By the time we got to the museum, it was actually closed for the day and was also closed the following day (always closed on Tuesdays), so we didn’t manage to get inside at all, but would definitely suggest heading in if you can. It’s free (which I didn’t realise until I went in December). If you get time, definitely explore Jardin des Tuileries that are situated in front of the pyramid. On a summer’s day, it’s such a nice place to just hang out and soak up the busy atmosphere. Plus, this woman who you might have seen on my Instagram is #assgoals.

We wandered back towards our hotel from The Louvre, popping into shops and having a nosey along the way, laughing at how all coffee shops place their tables in such a way that customers can just sit and stare at passersby. We hopped across the river to try and peek into the Musee D’Orsay but the queues were huge and we were in need of a rest, so we walked on home. We did come across this street, the Rue St Sauveu, though, which was filled with really gorgeous bars, eateries, shops and intimate galleries and is definitely worth a mooch if you’re in the area.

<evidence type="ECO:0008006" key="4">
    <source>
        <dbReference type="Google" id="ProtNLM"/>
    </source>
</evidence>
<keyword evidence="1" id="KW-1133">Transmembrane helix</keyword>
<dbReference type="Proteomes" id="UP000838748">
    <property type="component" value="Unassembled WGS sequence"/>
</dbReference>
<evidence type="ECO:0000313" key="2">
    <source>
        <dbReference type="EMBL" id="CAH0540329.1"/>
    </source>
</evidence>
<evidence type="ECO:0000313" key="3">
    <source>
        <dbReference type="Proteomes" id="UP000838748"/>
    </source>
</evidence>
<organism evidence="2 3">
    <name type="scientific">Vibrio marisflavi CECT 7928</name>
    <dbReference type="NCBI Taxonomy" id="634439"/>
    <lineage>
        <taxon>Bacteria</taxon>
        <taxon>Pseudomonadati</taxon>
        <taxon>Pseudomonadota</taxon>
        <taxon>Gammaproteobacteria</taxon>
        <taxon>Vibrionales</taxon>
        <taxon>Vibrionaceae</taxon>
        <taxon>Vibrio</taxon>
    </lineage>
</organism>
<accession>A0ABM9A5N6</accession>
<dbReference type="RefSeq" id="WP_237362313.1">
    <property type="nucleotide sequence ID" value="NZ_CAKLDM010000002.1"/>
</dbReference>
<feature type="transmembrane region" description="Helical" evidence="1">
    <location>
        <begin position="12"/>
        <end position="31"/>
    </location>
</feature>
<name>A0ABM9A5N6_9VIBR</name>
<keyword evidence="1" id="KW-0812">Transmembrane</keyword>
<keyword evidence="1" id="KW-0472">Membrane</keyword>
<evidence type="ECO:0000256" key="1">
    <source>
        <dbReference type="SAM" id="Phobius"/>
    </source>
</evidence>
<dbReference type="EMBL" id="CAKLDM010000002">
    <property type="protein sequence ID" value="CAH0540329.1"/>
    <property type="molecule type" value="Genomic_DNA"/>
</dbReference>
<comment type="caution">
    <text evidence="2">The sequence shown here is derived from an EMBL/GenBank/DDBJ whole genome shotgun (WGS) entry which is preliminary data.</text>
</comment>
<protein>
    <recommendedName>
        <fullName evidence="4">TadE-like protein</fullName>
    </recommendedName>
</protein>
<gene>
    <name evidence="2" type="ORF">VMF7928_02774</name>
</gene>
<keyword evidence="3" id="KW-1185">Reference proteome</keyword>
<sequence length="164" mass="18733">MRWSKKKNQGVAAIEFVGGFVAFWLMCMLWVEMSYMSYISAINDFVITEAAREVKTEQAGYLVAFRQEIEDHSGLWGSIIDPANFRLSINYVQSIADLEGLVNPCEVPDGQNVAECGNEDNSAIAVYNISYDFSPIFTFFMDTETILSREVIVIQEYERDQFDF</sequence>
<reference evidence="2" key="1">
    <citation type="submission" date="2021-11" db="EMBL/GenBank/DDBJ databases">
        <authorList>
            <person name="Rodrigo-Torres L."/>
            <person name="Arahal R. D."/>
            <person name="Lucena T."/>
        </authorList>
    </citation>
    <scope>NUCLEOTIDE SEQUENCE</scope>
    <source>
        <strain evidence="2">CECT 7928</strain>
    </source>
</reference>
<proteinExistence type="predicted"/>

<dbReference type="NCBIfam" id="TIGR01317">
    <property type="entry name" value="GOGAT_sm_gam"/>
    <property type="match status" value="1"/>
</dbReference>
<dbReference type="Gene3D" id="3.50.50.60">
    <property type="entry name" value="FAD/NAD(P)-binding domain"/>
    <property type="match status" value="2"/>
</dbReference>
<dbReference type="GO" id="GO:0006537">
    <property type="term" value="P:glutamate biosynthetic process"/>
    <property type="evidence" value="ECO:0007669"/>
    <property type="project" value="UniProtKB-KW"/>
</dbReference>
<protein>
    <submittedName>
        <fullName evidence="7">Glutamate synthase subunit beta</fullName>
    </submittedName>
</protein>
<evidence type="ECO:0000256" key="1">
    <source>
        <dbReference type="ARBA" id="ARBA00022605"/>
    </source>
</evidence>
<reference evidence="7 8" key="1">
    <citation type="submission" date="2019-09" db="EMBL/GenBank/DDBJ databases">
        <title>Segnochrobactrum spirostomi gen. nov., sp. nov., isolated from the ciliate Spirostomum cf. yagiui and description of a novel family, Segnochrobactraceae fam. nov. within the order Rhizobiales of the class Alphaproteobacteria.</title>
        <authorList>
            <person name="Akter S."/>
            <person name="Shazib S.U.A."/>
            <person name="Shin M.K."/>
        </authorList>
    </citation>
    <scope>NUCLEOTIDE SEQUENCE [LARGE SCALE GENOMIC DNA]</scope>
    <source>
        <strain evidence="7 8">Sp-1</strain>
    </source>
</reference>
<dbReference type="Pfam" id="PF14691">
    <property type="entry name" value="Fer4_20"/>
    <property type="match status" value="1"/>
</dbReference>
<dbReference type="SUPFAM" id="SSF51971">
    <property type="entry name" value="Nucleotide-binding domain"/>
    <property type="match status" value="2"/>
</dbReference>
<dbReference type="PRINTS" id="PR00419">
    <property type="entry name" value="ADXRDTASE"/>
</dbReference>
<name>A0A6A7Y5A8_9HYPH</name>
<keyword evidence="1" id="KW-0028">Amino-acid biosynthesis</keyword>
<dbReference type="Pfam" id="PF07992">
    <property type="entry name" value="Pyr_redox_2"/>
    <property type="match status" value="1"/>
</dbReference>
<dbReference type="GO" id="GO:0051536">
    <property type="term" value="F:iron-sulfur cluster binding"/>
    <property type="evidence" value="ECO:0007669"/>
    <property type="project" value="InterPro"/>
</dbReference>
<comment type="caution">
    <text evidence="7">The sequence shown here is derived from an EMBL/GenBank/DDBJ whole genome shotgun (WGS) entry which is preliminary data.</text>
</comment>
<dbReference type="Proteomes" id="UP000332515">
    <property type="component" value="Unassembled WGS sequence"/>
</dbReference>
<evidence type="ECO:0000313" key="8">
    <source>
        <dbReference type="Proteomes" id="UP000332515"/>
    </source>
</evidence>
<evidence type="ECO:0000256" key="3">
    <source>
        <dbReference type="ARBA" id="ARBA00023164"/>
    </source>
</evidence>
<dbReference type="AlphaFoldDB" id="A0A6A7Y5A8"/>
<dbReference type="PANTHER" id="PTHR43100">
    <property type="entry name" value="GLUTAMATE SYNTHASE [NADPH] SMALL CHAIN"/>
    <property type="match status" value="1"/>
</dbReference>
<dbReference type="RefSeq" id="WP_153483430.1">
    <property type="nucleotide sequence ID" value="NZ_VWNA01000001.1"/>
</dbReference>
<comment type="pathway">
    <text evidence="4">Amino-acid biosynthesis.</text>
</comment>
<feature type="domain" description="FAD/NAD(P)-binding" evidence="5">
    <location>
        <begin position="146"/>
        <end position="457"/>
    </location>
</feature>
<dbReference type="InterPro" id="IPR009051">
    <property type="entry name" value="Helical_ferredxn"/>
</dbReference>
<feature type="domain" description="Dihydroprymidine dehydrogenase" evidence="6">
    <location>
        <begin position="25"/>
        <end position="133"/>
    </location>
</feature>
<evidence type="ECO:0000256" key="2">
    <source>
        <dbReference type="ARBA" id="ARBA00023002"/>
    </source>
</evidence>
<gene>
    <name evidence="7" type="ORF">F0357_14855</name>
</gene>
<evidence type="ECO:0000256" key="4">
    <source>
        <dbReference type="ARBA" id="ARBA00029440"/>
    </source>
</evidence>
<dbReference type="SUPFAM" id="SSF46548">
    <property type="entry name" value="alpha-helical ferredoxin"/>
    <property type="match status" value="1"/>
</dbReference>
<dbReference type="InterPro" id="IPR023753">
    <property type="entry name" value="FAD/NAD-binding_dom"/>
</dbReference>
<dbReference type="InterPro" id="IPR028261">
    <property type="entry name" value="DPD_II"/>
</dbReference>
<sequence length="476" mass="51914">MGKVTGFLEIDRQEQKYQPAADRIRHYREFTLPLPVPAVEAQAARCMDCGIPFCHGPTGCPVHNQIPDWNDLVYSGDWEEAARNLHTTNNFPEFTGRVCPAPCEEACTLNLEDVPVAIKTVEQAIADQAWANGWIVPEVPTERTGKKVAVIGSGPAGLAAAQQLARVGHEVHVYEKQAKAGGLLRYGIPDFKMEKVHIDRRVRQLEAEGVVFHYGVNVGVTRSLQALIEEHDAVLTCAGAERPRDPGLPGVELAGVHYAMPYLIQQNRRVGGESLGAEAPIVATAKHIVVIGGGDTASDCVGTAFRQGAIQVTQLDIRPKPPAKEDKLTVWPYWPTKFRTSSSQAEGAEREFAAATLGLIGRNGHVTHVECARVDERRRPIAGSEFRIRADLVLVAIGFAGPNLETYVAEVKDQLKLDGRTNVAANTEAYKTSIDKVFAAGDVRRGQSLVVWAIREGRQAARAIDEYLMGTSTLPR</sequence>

Once we had chilled out, showered and changed back at the hotel, we headed out for dinner on the recommendation of the lovely Lou. She had given us the most amazing Google map of recommendations for places to eat and drink and we decided on Biglove Caffe, which you’ll find on Rue Debelleyme, just around the corner from our hotel. It serves fresh pasta dishes and doughy pizzas, as well as antipasti and a gorgeous selection of wines and I cannot recommend it enough – we had a really good time with food on this trip, thanks to Lou, so thank you, lady!